Top most popular baby names in Australia in 2008
Jack continues to cement its popularity in the 2000s as the top boy’s name for the seventh time in the last nine years – second only to Joshua in 2000 and 2003 (another popular 'J' name). While it is also Jack's fifth consecutive year at #1, this year (unlike previous years) the nearest rival William came in a relatively close second (150 behind). Even closer is this year's new #1 for girls. With Ella now dropping down to #6 after topping the list for the last two years, this year Mia edged out close contender Chloe by just 48 babies!
Further to the top ten lists, biblical names are well-represented among the boys (e.g. Joshua, Thomas and Ethan) whereas girls are more likely to be given names of European origin (e.g. Chloe, Isabella and Emily). So what does this all mean and what does it tell us about contemporary naming trends among Australia's new parents?
#1 Boys' and Girls' Names, 2008 - State by State
In 2008, in addition to compiling the national top 100 baby names lists, McCrindle Research conducted a survey examining the attitudes and approaches of Australian parents to this very thought-provoking process. The results show the three most important considerations with baby naming to be the sound, the spelling and anticipating any possibilities for future teasing.
On sound, we see that Australian parents now strongly favour softer names for girls by showing a preference for names ending in a vowel sound. Today this trend accounts for 90 per cent of the top ten girl's list, compared with just 30 per cent in 1910. Conversely, the dominant blueprint for branding boys is the firmer-sounding consonant suffix. This too is a more established and consistent long-term trend, accounting for anywhere between 70-100 per cent of the top ten boys' names over the last century.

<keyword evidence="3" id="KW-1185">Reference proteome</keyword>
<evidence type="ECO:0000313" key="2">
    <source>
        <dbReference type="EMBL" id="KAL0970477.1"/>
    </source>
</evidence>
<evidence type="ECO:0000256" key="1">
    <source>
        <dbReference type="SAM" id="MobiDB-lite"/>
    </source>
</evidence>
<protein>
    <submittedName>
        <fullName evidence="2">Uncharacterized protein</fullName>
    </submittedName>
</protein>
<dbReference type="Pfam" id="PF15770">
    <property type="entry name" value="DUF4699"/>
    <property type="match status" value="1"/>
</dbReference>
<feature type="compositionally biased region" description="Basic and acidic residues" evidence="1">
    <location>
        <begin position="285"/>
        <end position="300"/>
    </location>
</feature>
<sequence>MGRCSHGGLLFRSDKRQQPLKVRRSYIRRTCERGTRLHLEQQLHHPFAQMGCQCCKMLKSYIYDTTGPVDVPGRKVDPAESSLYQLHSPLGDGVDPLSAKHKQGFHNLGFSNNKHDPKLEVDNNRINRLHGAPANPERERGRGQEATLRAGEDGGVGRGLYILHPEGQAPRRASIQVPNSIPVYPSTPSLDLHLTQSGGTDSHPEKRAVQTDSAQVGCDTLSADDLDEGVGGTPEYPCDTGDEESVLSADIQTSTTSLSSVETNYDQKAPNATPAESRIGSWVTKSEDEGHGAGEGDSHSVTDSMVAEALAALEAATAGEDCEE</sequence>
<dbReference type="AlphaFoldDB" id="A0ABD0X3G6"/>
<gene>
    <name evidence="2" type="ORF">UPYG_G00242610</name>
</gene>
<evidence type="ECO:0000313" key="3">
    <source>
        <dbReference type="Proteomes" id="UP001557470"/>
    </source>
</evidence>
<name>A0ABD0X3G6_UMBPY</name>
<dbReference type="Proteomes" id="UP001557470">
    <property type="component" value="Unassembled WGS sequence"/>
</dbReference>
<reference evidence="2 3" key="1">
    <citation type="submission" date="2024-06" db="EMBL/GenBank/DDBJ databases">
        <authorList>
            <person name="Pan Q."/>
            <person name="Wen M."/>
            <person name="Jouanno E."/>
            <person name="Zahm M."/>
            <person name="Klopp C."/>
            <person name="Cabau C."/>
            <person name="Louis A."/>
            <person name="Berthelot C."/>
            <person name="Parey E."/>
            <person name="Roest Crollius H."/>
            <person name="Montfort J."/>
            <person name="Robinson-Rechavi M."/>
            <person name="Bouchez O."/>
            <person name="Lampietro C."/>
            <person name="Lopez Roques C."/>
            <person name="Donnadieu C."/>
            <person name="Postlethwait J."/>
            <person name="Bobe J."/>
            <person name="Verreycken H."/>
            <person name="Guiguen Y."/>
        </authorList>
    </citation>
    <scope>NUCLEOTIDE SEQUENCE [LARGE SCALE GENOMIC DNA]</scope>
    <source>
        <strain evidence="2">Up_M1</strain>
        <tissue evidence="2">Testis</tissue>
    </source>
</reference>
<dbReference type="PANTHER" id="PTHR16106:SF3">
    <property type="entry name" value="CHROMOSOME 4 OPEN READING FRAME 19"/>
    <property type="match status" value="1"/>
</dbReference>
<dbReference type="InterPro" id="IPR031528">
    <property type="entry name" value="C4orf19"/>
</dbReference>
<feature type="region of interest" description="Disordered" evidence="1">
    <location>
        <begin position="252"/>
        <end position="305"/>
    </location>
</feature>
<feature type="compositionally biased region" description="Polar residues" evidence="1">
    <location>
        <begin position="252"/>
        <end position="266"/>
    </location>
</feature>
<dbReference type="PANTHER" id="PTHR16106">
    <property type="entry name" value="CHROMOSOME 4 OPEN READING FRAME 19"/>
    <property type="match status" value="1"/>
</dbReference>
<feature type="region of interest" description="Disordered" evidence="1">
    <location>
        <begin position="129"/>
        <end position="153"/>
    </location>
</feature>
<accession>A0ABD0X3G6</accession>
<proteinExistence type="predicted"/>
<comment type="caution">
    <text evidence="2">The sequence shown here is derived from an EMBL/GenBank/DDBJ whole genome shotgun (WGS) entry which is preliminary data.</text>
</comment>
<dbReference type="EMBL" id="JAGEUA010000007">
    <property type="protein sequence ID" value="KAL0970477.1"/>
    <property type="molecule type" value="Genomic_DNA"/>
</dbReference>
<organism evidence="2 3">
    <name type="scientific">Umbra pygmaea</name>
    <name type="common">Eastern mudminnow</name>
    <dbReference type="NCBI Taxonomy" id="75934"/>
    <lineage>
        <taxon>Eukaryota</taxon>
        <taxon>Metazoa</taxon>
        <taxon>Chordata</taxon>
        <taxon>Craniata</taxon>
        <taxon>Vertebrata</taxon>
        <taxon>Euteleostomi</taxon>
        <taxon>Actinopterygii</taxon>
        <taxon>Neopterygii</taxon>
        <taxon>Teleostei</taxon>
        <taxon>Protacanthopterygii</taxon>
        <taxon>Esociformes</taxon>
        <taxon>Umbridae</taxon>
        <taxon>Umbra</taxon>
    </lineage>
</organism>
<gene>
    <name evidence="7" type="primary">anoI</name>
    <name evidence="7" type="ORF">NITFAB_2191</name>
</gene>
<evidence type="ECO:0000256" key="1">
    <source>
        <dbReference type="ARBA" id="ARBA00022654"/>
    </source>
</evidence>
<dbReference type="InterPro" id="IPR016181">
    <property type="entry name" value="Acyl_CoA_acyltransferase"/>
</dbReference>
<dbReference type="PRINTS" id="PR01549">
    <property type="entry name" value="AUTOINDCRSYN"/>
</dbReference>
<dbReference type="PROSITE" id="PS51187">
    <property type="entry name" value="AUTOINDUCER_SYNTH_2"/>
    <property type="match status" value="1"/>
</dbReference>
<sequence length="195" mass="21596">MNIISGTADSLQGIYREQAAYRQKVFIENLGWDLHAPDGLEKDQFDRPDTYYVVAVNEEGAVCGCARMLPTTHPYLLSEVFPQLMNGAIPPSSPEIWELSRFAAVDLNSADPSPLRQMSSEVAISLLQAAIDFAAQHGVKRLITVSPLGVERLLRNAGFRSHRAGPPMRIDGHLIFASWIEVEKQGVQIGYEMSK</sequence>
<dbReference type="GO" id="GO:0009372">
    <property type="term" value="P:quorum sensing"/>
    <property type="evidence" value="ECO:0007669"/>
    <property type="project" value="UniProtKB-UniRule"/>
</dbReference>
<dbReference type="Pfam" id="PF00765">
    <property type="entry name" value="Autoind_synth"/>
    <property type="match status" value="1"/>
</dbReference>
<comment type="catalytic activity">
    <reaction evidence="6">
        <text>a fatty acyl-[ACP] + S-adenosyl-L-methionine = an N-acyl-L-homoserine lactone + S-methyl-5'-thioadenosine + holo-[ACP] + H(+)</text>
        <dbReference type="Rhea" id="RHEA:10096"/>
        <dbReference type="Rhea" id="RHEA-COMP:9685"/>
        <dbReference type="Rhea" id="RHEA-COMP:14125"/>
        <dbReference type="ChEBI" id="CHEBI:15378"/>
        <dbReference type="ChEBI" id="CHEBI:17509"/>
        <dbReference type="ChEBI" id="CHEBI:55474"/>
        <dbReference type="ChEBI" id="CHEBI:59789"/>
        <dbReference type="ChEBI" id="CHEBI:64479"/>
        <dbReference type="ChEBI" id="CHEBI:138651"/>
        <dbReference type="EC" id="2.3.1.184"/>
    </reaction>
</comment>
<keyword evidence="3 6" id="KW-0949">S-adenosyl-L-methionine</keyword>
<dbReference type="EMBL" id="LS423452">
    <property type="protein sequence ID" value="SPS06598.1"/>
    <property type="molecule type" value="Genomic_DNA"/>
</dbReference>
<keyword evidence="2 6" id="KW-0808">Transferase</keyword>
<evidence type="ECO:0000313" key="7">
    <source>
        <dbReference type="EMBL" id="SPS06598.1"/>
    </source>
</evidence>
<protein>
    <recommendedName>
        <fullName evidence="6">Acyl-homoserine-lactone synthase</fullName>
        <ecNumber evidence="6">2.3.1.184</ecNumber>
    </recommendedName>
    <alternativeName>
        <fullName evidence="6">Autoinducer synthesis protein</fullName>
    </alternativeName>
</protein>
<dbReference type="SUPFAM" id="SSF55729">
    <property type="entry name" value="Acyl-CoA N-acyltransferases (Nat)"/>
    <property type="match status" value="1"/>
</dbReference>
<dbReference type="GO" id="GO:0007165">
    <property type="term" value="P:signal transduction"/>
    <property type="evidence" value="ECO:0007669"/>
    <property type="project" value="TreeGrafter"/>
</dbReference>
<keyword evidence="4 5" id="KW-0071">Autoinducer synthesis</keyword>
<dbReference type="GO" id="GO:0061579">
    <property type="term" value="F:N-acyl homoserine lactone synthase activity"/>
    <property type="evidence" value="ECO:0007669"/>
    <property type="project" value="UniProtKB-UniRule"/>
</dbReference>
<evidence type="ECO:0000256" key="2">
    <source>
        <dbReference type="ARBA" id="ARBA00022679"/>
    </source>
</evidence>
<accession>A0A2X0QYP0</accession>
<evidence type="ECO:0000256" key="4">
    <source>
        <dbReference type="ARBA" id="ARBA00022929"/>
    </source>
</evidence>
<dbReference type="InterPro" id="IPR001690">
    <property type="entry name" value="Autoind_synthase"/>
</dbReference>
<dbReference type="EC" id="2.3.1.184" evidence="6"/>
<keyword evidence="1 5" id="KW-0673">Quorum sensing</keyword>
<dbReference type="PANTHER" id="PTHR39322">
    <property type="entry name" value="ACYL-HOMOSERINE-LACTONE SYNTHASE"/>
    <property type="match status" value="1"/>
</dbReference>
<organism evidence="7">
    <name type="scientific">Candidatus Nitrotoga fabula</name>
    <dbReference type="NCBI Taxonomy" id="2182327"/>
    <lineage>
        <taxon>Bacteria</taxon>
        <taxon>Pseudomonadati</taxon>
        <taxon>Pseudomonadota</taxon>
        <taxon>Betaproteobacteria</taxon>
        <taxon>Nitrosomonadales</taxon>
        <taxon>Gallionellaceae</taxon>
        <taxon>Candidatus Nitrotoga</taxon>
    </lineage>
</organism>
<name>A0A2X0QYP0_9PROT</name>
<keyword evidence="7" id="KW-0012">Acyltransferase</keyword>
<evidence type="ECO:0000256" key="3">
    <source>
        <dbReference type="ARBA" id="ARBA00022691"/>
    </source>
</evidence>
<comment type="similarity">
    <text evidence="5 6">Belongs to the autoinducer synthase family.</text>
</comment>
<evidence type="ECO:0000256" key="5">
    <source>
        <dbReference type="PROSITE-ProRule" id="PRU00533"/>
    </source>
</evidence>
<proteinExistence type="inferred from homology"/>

Top 100 Boys and Girls' Names, 2008 - Number of Occurences (syllables)
Further contributing to the sound of any given first name is the number of syllables involved. Looking at the latest top 100 lists, the number of syllables featured in a name peaks at two for both boys and girls (accounting for 63% and 53% of the top 100 names respectively). This is, however, where the similarities end. Again, we see a clear difference with softer, florid tendencies among females as Australian girls are over two times more likely than boys to have a name consisting of three or more syllables (40% and 18% respectively). Meanwhile, approximately 5 in 6 boys (82%) are bestowed with names comprising less than three syllables, making them almost three times more likely than girls to own a single-syllable first name (19% and 7% respectively).
Though it may come as little surprise to many people, these findings confirm a solid Australian trend: registering baby names that are undoubtedly gendered. Indeed, only one of the 20 names featured in both of the top ten lists is occasionally adopted as a unisex option (Riley) while the remaining 19 were not interchangeable between the sexes. Even Olivia (#7) and Oliver (#8), while being spelt similarly, are of different syllable lengths and are from surprisingly different origins (Latin and Scandinavian/Old German respectively). This is rather fitting as the McCrindle Research survey found that 2 in 5 parents actively admit to choosing children's names on the basis that they were either distinctly male or distinctly female.
What about the flipside of the coin? If you're among the 1 in 4 parents (or parents-to-be) that consciously steers clear of these more common names simply because of their current popularity, you may well be wondering about the alternatives. One such option undertaken by a significant number of parents is to spell an already popular name with a more emphasised phonetic spelling (eg Mickayla, Jaedyn). Depending on which state you live in, this practice may be assisted the use of apostrophes or hyphens (e.g. Me-a, Thai-son, Ty'Ana and Al'Bert).
Failing an altered spelling, there are the countless other names in baby name books, dictionaries and websites (read by at least 75% of today's parental population) as well as those inspired by celebrities (e.g. Sienna, Scarlett, Isla, Angelina, Harrison, Ashton). Perhaps you have your own baby naming technique? Whether it's randomly picking names out of a hat or patrolling graveyards for inspiration, best wishes to all parents-to-be on finding one that's just right for you.
More useful links:
See the most popular baby names in Australia in 2009
See the most popular baby names in Australia in 2010
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